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Darwin Correspondence Project

To J. D. Hooker   27 October [1872]1

Down, | Beckenham, Kent.

Oct. 27

My dear Hooker

I thank you much for your answers; & now I want to beg one other address, if you know it, viz Mrs. Barber somewhere in S. Africa: she gave me information on Expression: write address on Post card, & if I do not hear, I shall understand you do not know it.—2

Your letter printed in Nature seems to me excellent & how you could have written so quietly is wonderful to me.—3 Owen’s conduct makes me grind my teeth: I long to meet him to have the pleasure of cutting him dead.

Did mortal man ever read such a sentence as the last: it is quite unintelligible, except that it implies a base insinuation against you, that you have defrauded the Government.4 It makes it, if possible, worse coming from him, who notoriously did so little public work at the College of Surgeons.—5 What an utter blackguard he is.—

Yours affectionately | Ch. Darwin


The year is established by the relationship between this letter and the letter from J. D. Hooker, 26 October 1872.
See letter from J. D. Hooker, 26 October 1872. Mary Elizabeth Barber had responded to CD’s queries on expression, but her responses had been sent by James Philip Mansel Weale (see Correspondence vol. 15, letter from M. E. Barber, [after February 1867] and n. 4). Barber’s name is on CD’s presentation list for Expression (see Correspondence vol. 20, Appendix V).
Hooker’s letter was his reply of 6 August 1872 to a report by Richard Owen addressed to Acton Smee Ayrton concerning the management and control of the Royal Botanic Gardens, Kew (for the text of the report, dated 16 May 1872, see Parliamentary Papers 1872 (335) XLVII.527, pp. 169–75). The reply had been printed by order of the House of Commons (Parliamentary Papers 1872 (427) XLVII.707) and reprinted in Nature, 24 October 1872, pp. 516–17.
In his report, Owen had argued that the herbarium at Kew was an ‘additional establishment for the same end as the Botanical Department of the British Museum’ and that it would be cost effective to transfer its collections to the new Museum of Natural History. Owen concluded (Parliamentary Papers 1872 (335) XLVII.527, p. 175): To the extent or proportion in which the Director’s time has been diverted from the immediate aims of the Royal Gardens to this foundation of his scientific fame, the proportion of his salary of 800 l. per annum must also be placed to the credit of the superaddition of the dead plants to “the Botanical Department under the Board of Works,” competing with the “Botanical Department under the Trustees of the British Museum.” Hooker quoted this sentence, with minor changes in punctuation, in full in his letter of 6 August 1872, published in Nature, 24 October 1872, pp. 516–17. See also letter to J. D. Hooker, 4 August [1872] and n. 4.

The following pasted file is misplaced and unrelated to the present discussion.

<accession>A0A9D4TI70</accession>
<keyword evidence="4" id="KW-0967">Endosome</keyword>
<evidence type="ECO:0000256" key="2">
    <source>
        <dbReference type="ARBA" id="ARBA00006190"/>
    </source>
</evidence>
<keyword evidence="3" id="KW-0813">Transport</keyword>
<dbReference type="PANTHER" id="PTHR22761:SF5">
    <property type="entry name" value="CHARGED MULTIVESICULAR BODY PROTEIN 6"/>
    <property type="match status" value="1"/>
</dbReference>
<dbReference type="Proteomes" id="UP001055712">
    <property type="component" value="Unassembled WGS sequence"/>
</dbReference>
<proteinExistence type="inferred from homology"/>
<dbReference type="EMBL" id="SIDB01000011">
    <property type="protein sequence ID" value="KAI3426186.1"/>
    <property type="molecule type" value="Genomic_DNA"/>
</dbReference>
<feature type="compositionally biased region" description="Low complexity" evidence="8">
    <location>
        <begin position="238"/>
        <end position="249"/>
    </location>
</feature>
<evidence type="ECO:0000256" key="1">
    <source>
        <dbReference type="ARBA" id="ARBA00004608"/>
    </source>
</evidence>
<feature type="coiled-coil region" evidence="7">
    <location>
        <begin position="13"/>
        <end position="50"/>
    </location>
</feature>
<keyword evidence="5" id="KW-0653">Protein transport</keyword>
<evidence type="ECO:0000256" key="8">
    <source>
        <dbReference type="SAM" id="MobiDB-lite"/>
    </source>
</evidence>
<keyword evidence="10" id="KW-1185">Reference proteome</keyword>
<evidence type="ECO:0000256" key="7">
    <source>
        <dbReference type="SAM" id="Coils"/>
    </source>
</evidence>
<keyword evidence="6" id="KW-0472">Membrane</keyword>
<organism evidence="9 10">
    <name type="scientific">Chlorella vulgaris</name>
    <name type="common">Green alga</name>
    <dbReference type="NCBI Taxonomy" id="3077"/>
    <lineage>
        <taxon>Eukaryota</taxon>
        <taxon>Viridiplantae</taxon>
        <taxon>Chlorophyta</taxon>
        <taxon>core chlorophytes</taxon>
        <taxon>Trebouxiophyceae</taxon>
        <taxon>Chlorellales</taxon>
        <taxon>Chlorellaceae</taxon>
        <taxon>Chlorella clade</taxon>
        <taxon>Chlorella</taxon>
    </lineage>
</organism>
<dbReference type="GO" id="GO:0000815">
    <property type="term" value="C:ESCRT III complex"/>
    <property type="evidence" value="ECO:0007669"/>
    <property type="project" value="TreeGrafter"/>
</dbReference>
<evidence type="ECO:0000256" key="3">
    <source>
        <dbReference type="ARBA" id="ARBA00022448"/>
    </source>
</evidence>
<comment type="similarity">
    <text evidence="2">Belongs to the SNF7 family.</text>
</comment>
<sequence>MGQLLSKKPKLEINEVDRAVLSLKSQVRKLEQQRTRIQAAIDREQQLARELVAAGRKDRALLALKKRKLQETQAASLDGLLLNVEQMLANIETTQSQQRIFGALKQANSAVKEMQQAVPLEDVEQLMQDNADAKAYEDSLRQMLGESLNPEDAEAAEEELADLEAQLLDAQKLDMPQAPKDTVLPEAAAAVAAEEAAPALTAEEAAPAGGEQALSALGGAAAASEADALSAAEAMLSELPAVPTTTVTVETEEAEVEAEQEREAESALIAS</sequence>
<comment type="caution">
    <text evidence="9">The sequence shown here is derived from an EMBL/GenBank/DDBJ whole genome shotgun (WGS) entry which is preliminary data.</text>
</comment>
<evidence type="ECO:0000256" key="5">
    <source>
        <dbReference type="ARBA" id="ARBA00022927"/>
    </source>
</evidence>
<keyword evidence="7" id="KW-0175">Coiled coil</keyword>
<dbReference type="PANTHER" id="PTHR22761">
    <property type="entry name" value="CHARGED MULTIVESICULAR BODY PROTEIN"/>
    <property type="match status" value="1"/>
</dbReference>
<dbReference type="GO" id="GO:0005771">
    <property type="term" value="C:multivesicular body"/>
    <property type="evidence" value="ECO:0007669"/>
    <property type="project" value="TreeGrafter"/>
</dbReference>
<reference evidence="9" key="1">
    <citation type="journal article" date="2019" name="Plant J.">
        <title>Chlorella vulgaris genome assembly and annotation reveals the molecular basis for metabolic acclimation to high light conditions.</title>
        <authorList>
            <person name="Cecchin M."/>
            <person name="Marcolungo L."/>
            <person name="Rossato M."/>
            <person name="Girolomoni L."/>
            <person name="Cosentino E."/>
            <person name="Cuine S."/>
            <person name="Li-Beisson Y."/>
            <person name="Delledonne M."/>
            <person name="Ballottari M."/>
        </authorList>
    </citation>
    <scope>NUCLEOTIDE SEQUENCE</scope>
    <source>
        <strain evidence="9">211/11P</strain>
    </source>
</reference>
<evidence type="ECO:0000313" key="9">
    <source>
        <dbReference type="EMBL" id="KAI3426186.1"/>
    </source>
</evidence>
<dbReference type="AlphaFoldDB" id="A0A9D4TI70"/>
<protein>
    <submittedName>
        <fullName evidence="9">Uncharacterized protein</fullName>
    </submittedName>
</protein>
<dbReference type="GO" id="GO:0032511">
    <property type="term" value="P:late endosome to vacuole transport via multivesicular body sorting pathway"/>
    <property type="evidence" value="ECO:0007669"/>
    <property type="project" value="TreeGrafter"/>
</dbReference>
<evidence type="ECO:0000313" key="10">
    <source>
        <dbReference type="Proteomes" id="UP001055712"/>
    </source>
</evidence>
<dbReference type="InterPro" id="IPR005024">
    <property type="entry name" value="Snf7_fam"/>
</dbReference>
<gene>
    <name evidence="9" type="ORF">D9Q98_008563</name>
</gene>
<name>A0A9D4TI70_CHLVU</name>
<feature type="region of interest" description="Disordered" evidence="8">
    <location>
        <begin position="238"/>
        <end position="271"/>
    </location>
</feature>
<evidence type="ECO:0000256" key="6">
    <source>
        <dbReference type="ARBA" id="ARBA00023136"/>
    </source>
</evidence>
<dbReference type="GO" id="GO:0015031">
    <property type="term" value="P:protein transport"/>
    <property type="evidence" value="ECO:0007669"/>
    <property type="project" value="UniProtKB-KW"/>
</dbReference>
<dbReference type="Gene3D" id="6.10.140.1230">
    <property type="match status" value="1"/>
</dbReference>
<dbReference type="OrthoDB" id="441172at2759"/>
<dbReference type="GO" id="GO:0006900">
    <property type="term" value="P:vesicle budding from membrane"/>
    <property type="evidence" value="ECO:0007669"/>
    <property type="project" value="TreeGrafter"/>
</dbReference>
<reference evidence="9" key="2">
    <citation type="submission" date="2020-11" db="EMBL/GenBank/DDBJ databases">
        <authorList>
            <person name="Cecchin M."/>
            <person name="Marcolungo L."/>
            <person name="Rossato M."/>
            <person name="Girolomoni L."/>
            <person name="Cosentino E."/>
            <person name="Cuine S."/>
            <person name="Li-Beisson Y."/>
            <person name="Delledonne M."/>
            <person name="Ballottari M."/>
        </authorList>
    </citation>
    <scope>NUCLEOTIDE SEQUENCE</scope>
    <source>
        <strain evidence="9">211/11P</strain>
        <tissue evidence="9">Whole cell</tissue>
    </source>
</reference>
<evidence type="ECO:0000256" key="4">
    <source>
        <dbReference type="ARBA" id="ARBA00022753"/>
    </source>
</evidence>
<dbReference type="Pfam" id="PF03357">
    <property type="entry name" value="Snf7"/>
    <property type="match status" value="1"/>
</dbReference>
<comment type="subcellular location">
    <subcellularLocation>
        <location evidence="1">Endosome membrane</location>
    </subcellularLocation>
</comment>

Owen was Hunterian Professor of comparative anatomy and physiology at the Royal College of Surgeons from 1836 and curator of the Hunterian Museum from 1842 until 1856 (ODNB). For a discussion of Owen’s work at the museum, see Rupke 1994, pp. 12–29.


Correspondence: The correspondence of Charles Darwin. Edited by Frederick Burkhardt et al. 29 vols to date. Cambridge: Cambridge University Press. 1985–.

Expression: The expression of the emotions in man and animals. By Charles Darwin. London: John Murray. 1872.

ODNB: Oxford dictionary of national biography: from the earliest times to the year 2000. (Revised edition.) Edited by H. C. G. Matthew and Brian Harrison. 60 vols. and index. Oxford: Oxford University Press. 2004.

Rupke, Nicolaas A. 1994. Richard Owen, Victorian naturalist. New Haven, Conn., and London: Yale University Press.


Asks for address of a Mrs Barber somewhere in South Africa.

JDH’s letter in Nature [6 (1872): 516–17] is excellent, and wonderfully quiet.

Severely criticises Owen’s conduct.

Letter details

Letter no.
Charles Robert Darwin
Joseph Dalton Hooker
Sent from
Source of text
DAR 94: 235–6
Physical description
ALS 3pp

Please cite as

Darwin Correspondence Project, “Letter no. 8579,” accessed on 19 June 2024,

Also published in The Correspondence of Charles Darwin, vol. 20